In This Is­sue

Motorcyclist - - Contents - —Chris Can­tle

when road­racer randy ren­frow lost his thumb in a crash, he had his big toe grafted in its place. Bel­gian off-road racer Gas­ton Rahier was not a tall man. At 5-foot5, he had to launch his BMW rally bike by run­ning along­side it, but he won the Dakar all the same. Bessie String­field started ad­ven­tur­ing on mo­tor­cy­cles at 19 by toss­ing a penny at a map and rid­ing where it landed. By the 1930s, she was cross­ing the coun­try solo on her Har­ley-david­son, a young black woman on the road in a coun­try that wouldn’t guar­an­tee her the right to vote for an­other 30 years.

Acts of en­durance sep­a­rate mo­tor­cy­clists from com­mon trav­el­ers. A thou­sand miles in the car? You might mea­sure it in pod­casts. On a bike, it’s enough to push Lily Brooks-dal­ton to the edge as she at­tempts an Iron Butt ride, on page 70. Every mo­tor­cy­clist learns that our ma­chines have de­mands, and their abil­ity to per­form re­quires we im­prove our own. At the high­est lev­els of com­pe­ti­tion, they even dic­tate the shape of our bod­ies, which we in­ves­ti­gate on page 46. And they ex­tract a toll, too, as we learned af­ter vis­it­ing rac­ing icon Mal­colm Smith on page 62.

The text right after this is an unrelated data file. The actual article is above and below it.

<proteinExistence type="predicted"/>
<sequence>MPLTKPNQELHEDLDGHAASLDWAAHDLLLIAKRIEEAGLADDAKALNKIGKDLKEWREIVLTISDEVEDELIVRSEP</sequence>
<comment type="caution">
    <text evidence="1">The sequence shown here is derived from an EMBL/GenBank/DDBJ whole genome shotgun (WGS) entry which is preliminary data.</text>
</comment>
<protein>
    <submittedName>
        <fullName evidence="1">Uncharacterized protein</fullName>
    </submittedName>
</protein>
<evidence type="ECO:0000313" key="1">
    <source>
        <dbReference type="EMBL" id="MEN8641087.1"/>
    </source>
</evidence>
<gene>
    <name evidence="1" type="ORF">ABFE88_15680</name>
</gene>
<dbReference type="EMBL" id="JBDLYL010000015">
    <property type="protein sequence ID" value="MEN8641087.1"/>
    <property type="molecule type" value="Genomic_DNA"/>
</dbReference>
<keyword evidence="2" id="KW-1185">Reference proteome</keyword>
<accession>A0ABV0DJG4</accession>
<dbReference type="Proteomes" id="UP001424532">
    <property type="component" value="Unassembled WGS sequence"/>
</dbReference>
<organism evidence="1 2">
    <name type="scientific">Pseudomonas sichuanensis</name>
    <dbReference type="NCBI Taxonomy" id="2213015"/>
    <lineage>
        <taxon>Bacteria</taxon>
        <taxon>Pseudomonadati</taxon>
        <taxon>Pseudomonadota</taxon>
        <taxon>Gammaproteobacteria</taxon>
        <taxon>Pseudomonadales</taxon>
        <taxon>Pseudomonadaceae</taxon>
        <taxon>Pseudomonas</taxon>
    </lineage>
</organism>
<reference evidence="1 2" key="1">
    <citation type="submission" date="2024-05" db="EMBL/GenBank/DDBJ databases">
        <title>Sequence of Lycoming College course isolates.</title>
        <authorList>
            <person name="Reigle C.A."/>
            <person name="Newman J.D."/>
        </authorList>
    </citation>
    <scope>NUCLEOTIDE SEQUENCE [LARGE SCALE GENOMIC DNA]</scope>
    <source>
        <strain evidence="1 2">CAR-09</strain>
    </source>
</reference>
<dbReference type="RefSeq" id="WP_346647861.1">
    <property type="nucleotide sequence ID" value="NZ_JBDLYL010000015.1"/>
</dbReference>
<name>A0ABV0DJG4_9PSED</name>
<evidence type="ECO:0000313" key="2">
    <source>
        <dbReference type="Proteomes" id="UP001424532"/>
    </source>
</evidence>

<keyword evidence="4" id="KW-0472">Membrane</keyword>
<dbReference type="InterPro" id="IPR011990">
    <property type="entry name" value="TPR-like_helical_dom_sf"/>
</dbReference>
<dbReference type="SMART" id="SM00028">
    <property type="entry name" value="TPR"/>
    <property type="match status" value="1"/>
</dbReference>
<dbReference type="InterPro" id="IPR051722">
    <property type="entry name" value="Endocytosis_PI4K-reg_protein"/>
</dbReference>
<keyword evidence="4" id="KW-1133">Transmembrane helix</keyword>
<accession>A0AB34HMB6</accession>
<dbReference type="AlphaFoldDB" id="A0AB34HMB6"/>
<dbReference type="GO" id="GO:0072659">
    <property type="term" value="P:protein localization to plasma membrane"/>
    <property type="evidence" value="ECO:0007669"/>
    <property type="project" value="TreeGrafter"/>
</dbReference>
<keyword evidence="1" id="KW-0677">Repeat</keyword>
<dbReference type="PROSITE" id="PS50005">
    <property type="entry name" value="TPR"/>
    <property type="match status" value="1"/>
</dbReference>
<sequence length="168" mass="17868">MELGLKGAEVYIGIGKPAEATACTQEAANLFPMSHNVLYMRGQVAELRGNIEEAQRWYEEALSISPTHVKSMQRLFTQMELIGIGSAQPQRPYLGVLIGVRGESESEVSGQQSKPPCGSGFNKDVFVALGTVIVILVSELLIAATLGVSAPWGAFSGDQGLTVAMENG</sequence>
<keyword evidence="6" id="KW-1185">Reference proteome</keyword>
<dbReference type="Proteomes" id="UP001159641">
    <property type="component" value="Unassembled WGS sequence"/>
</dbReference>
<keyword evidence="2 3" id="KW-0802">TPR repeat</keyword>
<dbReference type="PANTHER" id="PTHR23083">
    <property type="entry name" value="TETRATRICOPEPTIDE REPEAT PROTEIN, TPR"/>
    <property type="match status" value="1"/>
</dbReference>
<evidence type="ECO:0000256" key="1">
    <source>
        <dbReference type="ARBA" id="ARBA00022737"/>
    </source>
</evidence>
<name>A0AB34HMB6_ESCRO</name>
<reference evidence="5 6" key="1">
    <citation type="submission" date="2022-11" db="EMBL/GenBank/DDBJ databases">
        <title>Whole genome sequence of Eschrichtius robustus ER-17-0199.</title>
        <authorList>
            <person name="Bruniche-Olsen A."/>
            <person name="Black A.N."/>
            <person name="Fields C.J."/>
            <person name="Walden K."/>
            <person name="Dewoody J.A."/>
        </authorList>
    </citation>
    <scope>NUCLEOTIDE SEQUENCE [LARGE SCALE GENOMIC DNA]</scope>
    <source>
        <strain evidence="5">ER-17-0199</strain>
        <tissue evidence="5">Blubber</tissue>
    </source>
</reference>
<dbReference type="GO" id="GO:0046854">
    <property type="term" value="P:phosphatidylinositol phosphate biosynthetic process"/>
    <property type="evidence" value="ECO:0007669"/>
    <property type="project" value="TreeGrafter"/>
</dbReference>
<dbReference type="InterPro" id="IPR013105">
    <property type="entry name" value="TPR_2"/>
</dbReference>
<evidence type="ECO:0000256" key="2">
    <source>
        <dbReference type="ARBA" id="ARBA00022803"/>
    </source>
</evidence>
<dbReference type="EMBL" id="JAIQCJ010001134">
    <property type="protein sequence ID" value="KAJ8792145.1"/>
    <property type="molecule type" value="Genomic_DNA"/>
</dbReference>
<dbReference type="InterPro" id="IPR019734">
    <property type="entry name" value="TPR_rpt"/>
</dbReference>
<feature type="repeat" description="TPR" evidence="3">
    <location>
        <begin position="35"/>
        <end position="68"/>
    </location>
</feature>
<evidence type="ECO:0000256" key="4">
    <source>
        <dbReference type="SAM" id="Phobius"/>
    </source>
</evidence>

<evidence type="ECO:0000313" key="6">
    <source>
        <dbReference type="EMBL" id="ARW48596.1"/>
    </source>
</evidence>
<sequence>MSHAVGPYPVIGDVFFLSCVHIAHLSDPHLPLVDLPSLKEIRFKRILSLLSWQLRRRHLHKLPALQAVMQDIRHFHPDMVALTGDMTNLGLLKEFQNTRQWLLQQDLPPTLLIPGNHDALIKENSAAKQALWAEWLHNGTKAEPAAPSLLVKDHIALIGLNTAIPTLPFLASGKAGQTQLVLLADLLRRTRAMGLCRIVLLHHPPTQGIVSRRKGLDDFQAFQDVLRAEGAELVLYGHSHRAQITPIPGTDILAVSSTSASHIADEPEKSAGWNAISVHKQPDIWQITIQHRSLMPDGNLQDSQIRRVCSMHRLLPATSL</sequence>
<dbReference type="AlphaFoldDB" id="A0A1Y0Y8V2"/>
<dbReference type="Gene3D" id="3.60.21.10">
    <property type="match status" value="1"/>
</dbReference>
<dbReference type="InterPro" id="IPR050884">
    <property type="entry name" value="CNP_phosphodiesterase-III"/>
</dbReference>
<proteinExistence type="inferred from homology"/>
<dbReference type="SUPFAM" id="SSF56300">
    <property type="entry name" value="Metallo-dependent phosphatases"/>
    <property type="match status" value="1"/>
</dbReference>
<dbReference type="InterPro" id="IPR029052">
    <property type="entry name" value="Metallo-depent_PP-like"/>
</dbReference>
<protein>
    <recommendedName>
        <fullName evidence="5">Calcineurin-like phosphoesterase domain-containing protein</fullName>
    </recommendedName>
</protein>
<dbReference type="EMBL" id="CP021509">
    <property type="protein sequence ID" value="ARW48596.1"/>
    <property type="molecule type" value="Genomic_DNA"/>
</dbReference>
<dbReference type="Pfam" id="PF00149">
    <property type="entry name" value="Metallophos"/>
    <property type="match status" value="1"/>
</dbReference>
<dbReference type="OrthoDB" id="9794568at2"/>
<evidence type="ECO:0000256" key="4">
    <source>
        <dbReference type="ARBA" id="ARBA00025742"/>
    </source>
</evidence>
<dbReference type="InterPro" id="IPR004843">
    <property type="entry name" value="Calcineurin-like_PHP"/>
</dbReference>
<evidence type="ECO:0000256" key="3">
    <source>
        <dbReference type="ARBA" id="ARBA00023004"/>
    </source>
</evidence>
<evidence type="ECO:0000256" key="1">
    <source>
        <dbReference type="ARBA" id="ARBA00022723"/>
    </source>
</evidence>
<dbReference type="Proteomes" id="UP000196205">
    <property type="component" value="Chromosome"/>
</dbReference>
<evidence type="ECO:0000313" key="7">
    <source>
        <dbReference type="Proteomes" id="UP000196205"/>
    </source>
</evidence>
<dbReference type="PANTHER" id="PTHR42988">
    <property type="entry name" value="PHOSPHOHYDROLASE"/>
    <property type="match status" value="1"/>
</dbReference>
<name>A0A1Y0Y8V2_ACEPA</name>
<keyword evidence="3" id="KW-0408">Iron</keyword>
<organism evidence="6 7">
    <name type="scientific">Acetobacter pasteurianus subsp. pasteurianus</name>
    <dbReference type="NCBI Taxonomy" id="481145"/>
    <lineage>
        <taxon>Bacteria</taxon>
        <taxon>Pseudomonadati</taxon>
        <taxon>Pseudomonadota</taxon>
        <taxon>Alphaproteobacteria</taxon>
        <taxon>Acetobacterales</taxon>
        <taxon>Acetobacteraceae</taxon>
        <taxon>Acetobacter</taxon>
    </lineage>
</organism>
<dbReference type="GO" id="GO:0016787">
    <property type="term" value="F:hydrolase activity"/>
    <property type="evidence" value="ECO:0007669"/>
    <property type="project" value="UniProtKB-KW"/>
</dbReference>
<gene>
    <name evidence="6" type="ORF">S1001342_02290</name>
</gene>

But they re­ward and in­spire us too. Whether you’re do­ing hard time, like the au­thor of Mega­phone on page 98, or hard miles like An­drew Ol­dar, who tack­led one of the tough­est roads in the United States, our shared sport pro­vides no short­age of new sto­ries. That’s why our mag­a­zine has en­dured since 1912, has re­mained im­por­tant to us through de­pres­sions, re­ces­sions, and world wars. It’s be­cause every ride ex­poses us to the world, and be­cause mo­tor­cy­cles make en­durance rid­ers out of every one of us.

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